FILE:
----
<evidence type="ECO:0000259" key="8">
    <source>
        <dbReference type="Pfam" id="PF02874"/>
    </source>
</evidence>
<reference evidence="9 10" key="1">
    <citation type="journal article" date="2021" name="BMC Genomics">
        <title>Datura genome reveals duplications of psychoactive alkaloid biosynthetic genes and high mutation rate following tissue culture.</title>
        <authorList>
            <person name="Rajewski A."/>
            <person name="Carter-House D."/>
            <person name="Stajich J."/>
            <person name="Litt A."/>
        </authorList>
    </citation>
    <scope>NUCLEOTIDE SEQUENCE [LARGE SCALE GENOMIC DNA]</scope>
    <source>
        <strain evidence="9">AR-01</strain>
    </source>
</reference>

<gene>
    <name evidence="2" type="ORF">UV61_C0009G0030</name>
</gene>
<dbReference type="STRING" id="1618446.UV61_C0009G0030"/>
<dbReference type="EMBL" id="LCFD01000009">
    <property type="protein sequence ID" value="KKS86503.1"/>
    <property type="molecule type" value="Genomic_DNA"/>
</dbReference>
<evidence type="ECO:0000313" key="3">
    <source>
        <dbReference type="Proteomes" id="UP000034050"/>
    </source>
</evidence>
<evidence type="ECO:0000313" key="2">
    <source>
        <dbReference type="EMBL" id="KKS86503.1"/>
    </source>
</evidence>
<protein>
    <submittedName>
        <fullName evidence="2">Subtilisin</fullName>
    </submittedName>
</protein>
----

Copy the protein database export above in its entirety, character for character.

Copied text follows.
<evidence type="ECO:0000259" key="8">
    <source>
        <dbReference type="Pfam" id="PF02874"/>
    </source>
</evidence>
<reference evidence="9 10" key="1">
    <citation type="journal article" date="2021" name="BMC Genomics">
        <title>Datura genome reveals duplications of psychoactive alkaloid biosynthetic genes and high mutation rate following tissue culture.</title>
        <authorList>
            <person name="Rajewski A."/>
            <person name="Carter-House D."/>
            <person name="Stajich J."/>
            <person name="Litt A."/>
        </authorList>
    </citation>
    <scope>NUCLEOTIDE SEQUENCE [LARGE SCALE GENOMIC DNA]</scope>
    <source>
        <strain evidence="9">AR-01</strain>
    </source>
</reference>

<gene>
    <name evidence="2" type="ORF">UV61_C0009G0030</name>
</gene>
<dbReference type="STRING" id="1618446.UV61_C0009G0030"/>
<dbReference type="EMBL" id="LCFD01000009">
    <property type="protein sequence ID" value="KKS86503.1"/>
    <property type="molecule type" value="Genomic_DNA"/>
</dbReference>
<evidence type="ECO:0000313" key="3">
    <source>
        <dbReference type="Proteomes" id="UP000034050"/>
    </source>
</evidence>
<evidence type="ECO:0000313" key="2">
    <source>
        <dbReference type="EMBL" id="KKS86503.1"/>
    </source>
</evidence>
<protein>
    <submittedName>
        <fullName evidence="2">Subtilisin</fullName>
    </submittedName>
</protein>